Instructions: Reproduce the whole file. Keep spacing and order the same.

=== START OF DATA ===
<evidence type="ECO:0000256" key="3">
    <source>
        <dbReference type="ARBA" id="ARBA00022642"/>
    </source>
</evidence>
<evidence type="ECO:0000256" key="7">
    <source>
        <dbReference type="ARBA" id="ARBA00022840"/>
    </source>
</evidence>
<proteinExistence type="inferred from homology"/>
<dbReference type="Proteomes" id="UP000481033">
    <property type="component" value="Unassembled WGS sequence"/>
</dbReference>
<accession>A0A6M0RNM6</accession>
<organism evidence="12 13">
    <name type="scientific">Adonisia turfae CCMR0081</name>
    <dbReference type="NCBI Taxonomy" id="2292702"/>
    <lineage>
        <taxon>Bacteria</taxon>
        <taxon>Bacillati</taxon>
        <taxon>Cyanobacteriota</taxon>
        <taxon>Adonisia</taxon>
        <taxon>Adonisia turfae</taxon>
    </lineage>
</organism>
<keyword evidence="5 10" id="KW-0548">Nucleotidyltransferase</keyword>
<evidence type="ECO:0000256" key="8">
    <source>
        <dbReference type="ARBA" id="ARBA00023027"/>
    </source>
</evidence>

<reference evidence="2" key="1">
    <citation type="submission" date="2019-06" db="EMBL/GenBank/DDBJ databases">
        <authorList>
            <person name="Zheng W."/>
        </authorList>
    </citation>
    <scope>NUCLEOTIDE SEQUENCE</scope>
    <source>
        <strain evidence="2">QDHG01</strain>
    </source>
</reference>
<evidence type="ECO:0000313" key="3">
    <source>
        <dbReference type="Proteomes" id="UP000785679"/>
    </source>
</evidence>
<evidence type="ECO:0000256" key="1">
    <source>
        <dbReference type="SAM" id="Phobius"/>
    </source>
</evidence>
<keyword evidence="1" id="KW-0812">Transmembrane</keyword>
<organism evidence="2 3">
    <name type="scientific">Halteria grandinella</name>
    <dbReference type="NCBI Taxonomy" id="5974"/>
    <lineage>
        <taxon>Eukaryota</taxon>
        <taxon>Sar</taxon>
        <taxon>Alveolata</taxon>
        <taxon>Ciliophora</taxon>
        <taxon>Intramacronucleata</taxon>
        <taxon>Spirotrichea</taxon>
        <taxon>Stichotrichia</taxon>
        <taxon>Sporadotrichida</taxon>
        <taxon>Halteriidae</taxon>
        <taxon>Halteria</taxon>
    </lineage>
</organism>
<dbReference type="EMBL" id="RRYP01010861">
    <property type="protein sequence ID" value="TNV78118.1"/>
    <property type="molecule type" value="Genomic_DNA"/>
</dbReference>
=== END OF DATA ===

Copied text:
<evidence type="ECO:0000256" key="3">
    <source>
        <dbReference type="ARBA" id="ARBA00022642"/>
    </source>
</evidence>
<evidence type="ECO:0000256" key="7">
    <source>
        <dbReference type="ARBA" id="ARBA00022840"/>
    </source>
</evidence>
<proteinExistence type="inferred from homology"/>
<dbReference type="Proteomes" id="UP000481033">
    <property type="component" value="Unassembled WGS sequence"/>
</dbReference>
<accession>A0A6M0RNM6</accession>
<organism evidence="12 13">
    <name type="scientific">Adonisia turfae CCMR0081</name>
    <dbReference type="NCBI Taxonomy" id="2292702"/>
    <lineage>
        <taxon>Bacteria</taxon>
        <taxon>Bacillati</taxon>
        <taxon>Cyanobacteriota</taxon>
        <taxon>Adonisia</taxon>
        <taxon>Adonisia turfae</taxon>
    </lineage>
</organism>
<keyword evidence="5 10" id="KW-0548">Nucleotidyltransferase</keyword>
<evidence type="ECO:0000256" key="8">
    <source>
        <dbReference type="ARBA" id="ARBA00023027"/>
    </source>
</evidence>

<reference evidence="2" key="1">
    <citation type="submission" date="2019-06" db="EMBL/GenBank/DDBJ databases">
        <authorList>
            <person name="Zheng W."/>
        </authorList>
    </citation>
    <scope>NUCLEOTIDE SEQUENCE</scope>
    <source>
        <strain evidence="2">QDHG01</strain>
    </source>
</reference>
<evidence type="ECO:0000313" key="3">
    <source>
        <dbReference type="Proteomes" id="UP000785679"/>
    </source>
</evidence>
<evidence type="ECO:0000256" key="1">
    <source>
        <dbReference type="SAM" id="Phobius"/>
    </source>
</evidence>
<keyword evidence="1" id="KW-0812">Transmembrane</keyword>
<organism evidence="2 3">
    <name type="scientific">Halteria grandinella</name>
    <dbReference type="NCBI Taxonomy" id="5974"/>
    <lineage>
        <taxon>Eukaryota</taxon>
        <taxon>Sar</taxon>
        <taxon>Alveolata</taxon>
        <taxon>Ciliophora</taxon>
        <taxon>Intramacronucleata</taxon>
        <taxon>Spirotrichea</taxon>
        <taxon>Stichotrichia</taxon>
        <taxon>Sporadotrichida</taxon>
        <taxon>Halteriidae</taxon>
        <taxon>Halteria</taxon>
    </lineage>
</organism>
<dbReference type="EMBL" id="RRYP01010861">
    <property type="protein sequence ID" value="TNV78118.1"/>
    <property type="molecule type" value="Genomic_DNA"/>
</dbReference>